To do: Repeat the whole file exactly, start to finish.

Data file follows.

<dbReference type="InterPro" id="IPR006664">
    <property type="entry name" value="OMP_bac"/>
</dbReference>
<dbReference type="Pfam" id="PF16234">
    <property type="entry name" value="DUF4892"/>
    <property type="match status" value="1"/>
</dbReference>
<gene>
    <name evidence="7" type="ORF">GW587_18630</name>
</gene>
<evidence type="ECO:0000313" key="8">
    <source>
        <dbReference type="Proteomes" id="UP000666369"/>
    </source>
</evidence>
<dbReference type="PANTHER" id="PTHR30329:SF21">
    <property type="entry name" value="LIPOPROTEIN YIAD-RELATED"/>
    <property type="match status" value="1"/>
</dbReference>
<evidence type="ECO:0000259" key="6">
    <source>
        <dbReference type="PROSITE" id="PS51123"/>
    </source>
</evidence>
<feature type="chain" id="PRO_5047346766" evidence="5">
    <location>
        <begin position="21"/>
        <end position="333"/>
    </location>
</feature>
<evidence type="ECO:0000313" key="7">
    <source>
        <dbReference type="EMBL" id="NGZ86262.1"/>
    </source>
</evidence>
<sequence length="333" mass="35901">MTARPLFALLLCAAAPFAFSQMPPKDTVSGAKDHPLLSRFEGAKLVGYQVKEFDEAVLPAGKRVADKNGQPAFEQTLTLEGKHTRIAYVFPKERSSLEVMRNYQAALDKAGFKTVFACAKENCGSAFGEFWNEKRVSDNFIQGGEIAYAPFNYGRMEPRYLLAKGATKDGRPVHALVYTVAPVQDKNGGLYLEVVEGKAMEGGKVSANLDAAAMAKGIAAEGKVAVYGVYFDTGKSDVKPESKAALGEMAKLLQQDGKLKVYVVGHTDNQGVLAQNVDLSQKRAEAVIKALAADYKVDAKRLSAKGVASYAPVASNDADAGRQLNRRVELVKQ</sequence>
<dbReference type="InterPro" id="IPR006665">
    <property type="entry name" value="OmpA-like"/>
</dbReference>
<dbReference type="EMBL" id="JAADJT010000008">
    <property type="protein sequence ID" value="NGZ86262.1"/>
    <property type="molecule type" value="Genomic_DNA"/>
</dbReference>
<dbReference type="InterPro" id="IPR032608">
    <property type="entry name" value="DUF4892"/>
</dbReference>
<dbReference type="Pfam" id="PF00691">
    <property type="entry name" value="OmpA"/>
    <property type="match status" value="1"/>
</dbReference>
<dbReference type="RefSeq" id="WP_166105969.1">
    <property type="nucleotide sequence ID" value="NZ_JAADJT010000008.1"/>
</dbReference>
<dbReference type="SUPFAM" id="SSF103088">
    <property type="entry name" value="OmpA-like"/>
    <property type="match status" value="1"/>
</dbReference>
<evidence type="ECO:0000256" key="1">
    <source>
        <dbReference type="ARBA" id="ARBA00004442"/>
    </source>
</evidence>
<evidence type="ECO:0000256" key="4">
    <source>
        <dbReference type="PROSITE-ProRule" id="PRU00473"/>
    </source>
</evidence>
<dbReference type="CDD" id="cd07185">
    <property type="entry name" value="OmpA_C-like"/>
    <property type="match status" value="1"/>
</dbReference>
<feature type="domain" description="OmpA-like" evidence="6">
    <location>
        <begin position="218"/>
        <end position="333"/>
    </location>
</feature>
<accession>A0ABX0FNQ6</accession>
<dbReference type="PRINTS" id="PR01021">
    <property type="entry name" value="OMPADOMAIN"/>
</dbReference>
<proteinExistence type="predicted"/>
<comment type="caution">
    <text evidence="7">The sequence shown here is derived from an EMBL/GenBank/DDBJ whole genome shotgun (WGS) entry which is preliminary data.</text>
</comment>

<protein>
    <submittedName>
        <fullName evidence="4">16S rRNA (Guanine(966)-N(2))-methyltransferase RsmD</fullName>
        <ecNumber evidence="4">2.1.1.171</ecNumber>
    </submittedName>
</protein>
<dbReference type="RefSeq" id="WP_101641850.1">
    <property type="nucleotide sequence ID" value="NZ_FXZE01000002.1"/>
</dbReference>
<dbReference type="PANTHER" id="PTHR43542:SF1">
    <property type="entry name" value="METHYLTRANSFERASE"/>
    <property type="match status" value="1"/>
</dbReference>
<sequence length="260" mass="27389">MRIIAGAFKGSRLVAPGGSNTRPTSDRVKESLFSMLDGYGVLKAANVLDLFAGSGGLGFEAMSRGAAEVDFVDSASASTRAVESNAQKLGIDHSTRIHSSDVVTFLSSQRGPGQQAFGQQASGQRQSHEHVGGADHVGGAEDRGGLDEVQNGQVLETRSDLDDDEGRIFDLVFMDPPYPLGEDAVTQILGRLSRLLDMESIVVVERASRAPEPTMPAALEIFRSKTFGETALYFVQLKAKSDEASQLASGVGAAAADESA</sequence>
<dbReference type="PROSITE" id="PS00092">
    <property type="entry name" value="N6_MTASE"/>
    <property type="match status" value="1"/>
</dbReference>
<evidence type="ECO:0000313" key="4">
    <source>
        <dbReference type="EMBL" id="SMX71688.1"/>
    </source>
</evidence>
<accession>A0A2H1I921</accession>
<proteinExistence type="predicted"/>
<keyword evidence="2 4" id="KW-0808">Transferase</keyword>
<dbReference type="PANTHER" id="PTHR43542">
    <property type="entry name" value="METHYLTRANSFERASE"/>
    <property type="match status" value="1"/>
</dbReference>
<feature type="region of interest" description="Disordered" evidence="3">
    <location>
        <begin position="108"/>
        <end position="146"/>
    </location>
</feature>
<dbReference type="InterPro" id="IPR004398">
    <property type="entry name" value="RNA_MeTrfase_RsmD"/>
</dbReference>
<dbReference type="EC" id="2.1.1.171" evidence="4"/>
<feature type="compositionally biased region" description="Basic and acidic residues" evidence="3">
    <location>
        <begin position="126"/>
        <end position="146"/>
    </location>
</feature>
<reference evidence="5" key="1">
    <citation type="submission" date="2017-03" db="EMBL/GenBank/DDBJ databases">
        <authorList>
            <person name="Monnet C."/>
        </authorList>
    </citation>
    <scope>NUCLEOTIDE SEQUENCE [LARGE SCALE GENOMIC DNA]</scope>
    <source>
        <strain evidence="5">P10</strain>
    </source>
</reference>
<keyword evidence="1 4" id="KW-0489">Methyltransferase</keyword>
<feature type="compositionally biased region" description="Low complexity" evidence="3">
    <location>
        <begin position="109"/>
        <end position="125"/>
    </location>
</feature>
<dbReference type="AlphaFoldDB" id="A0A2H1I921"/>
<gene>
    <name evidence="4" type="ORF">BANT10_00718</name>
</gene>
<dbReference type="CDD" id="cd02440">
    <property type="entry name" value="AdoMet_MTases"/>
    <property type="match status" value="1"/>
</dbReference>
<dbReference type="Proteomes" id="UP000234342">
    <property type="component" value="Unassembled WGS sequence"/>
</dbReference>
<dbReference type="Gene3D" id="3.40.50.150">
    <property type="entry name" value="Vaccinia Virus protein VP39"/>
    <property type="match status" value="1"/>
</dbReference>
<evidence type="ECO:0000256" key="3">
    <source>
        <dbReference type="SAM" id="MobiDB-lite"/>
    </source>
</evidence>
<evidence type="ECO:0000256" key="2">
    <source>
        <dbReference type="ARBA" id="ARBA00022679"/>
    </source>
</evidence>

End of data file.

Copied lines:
<dbReference type="InterPro" id="IPR006664">
    <property type="entry name" value="OMP_bac"/>
</dbReference>
<dbReference type="Pfam" id="PF16234">
    <property type="entry name" value="DUF4892"/>
    <property type="match status" value="1"/>
</dbReference>
<gene>
    <name evidence="7" type="ORF">GW587_18630</name>
</gene>
<evidence type="ECO:0000313" key="8">
    <source>
        <dbReference type="Proteomes" id="UP000666369"/>
    </source>
</evidence>
<dbReference type="PANTHER" id="PTHR30329:SF21">
    <property type="entry name" value="LIPOPROTEIN YIAD-RELATED"/>
    <property type="match status" value="1"/>
</dbReference>
<evidence type="ECO:0000259" key="6">
    <source>
        <dbReference type="PROSITE" id="PS51123"/>
    </source>
</evidence>
<feature type="chain" id="PRO_5047346766" evidence="5">
    <location>
        <begin position="21"/>
        <end position="333"/>
    </location>
</feature>
<evidence type="ECO:0000313" key="7">
    <source>
        <dbReference type="EMBL" id="NGZ86262.1"/>
    </source>
</evidence>
<sequence length="333" mass="35901">MTARPLFALLLCAAAPFAFSQMPPKDTVSGAKDHPLLSRFEGAKLVGYQVKEFDEAVLPAGKRVADKNGQPAFEQTLTLEGKHTRIAYVFPKERSSLEVMRNYQAALDKAGFKTVFACAKENCGSAFGEFWNEKRVSDNFIQGGEIAYAPFNYGRMEPRYLLAKGATKDGRPVHALVYTVAPVQDKNGGLYLEVVEGKAMEGGKVSANLDAAAMAKGIAAEGKVAVYGVYFDTGKSDVKPESKAALGEMAKLLQQDGKLKVYVVGHTDNQGVLAQNVDLSQKRAEAVIKALAADYKVDAKRLSAKGVASYAPVASNDADAGRQLNRRVELVKQ</sequence>
<dbReference type="InterPro" id="IPR006665">
    <property type="entry name" value="OmpA-like"/>
</dbReference>
<dbReference type="EMBL" id="JAADJT010000008">
    <property type="protein sequence ID" value="NGZ86262.1"/>
    <property type="molecule type" value="Genomic_DNA"/>
</dbReference>
<dbReference type="InterPro" id="IPR032608">
    <property type="entry name" value="DUF4892"/>
</dbReference>
<dbReference type="Pfam" id="PF00691">
    <property type="entry name" value="OmpA"/>
    <property type="match status" value="1"/>
</dbReference>
<dbReference type="RefSeq" id="WP_166105969.1">
    <property type="nucleotide sequence ID" value="NZ_JAADJT010000008.1"/>
</dbReference>
<dbReference type="SUPFAM" id="SSF103088">
    <property type="entry name" value="OmpA-like"/>
    <property type="match status" value="1"/>
</dbReference>
<evidence type="ECO:0000256" key="1">
    <source>
        <dbReference type="ARBA" id="ARBA00004442"/>
    </source>
</evidence>
<evidence type="ECO:0000256" key="4">
    <source>
        <dbReference type="PROSITE-ProRule" id="PRU00473"/>
    </source>
</evidence>
<dbReference type="CDD" id="cd07185">
    <property type="entry name" value="OmpA_C-like"/>
    <property type="match status" value="1"/>
</dbReference>
<feature type="domain" description="OmpA-like" evidence="6">
    <location>
        <begin position="218"/>
        <end position="333"/>
    </location>
</feature>
<accession>A0ABX0FNQ6</accession>
<dbReference type="PRINTS" id="PR01021">
    <property type="entry name" value="OMPADOMAIN"/>
</dbReference>
<proteinExistence type="predicted"/>
<comment type="caution">
    <text evidence="7">The sequence shown here is derived from an EMBL/GenBank/DDBJ whole genome shotgun (WGS) entry which is preliminary data.</text>
</comment>

<protein>
    <submittedName>
        <fullName evidence="4">16S rRNA (Guanine(966)-N(2))-methyltransferase RsmD</fullName>
        <ecNumber evidence="4">2.1.1.171</ecNumber>
    </submittedName>
</protein>
<dbReference type="RefSeq" id="WP_101641850.1">
    <property type="nucleotide sequence ID" value="NZ_FXZE01000002.1"/>
</dbReference>
<dbReference type="PANTHER" id="PTHR43542:SF1">
    <property type="entry name" value="METHYLTRANSFERASE"/>
    <property type="match status" value="1"/>
</dbReference>
<sequence length="260" mass="27389">MRIIAGAFKGSRLVAPGGSNTRPTSDRVKESLFSMLDGYGVLKAANVLDLFAGSGGLGFEAMSRGAAEVDFVDSASASTRAVESNAQKLGIDHSTRIHSSDVVTFLSSQRGPGQQAFGQQASGQRQSHEHVGGADHVGGAEDRGGLDEVQNGQVLETRSDLDDDEGRIFDLVFMDPPYPLGEDAVTQILGRLSRLLDMESIVVVERASRAPEPTMPAALEIFRSKTFGETALYFVQLKAKSDEASQLASGVGAAAADESA</sequence>
<dbReference type="PROSITE" id="PS00092">
    <property type="entry name" value="N6_MTASE"/>
    <property type="match status" value="1"/>
</dbReference>
<evidence type="ECO:0000313" key="4">
    <source>
        <dbReference type="EMBL" id="SMX71688.1"/>
    </source>
</evidence>
<accession>A0A2H1I921</accession>
<proteinExistence type="predicted"/>
<keyword evidence="2 4" id="KW-0808">Transferase</keyword>
<dbReference type="PANTHER" id="PTHR43542">
    <property type="entry name" value="METHYLTRANSFERASE"/>
    <property type="match status" value="1"/>
</dbReference>
<feature type="region of interest" description="Disordered" evidence="3">
    <location>
        <begin position="108"/>
        <end position="146"/>
    </location>
</feature>
<dbReference type="InterPro" id="IPR004398">
    <property type="entry name" value="RNA_MeTrfase_RsmD"/>
</dbReference>
<dbReference type="EC" id="2.1.1.171" evidence="4"/>
<feature type="compositionally biased region" description="Basic and acidic residues" evidence="3">
    <location>
        <begin position="126"/>
        <end position="146"/>
    </location>
</feature>
<reference evidence="5" key="1">
    <citation type="submission" date="2017-03" db="EMBL/GenBank/DDBJ databases">
        <authorList>
            <person name="Monnet C."/>
        </authorList>
    </citation>
    <scope>NUCLEOTIDE SEQUENCE [LARGE SCALE GENOMIC DNA]</scope>
    <source>
        <strain evidence="5">P10</strain>
    </source>
</reference>
<keyword evidence="1 4" id="KW-0489">Methyltransferase</keyword>
<feature type="compositionally biased region" description="Low complexity" evidence="3">
    <location>
        <begin position="109"/>
        <end position="125"/>
    </location>
</feature>
<dbReference type="AlphaFoldDB" id="A0A2H1I921"/>
<gene>
    <name evidence="4" type="ORF">BANT10_00718</name>
</gene>
<dbReference type="CDD" id="cd02440">
    <property type="entry name" value="AdoMet_MTases"/>
    <property type="match status" value="1"/>
</dbReference>
<dbReference type="Proteomes" id="UP000234342">
    <property type="component" value="Unassembled WGS sequence"/>
</dbReference>
<dbReference type="Gene3D" id="3.40.50.150">
    <property type="entry name" value="Vaccinia Virus protein VP39"/>
    <property type="match status" value="1"/>
</dbReference>
<evidence type="ECO:0000256" key="3">
    <source>
        <dbReference type="SAM" id="MobiDB-lite"/>
    </source>
</evidence>
<evidence type="ECO:0000256" key="2">
    <source>
        <dbReference type="ARBA" id="ARBA00022679"/>
    </source>
</evidence>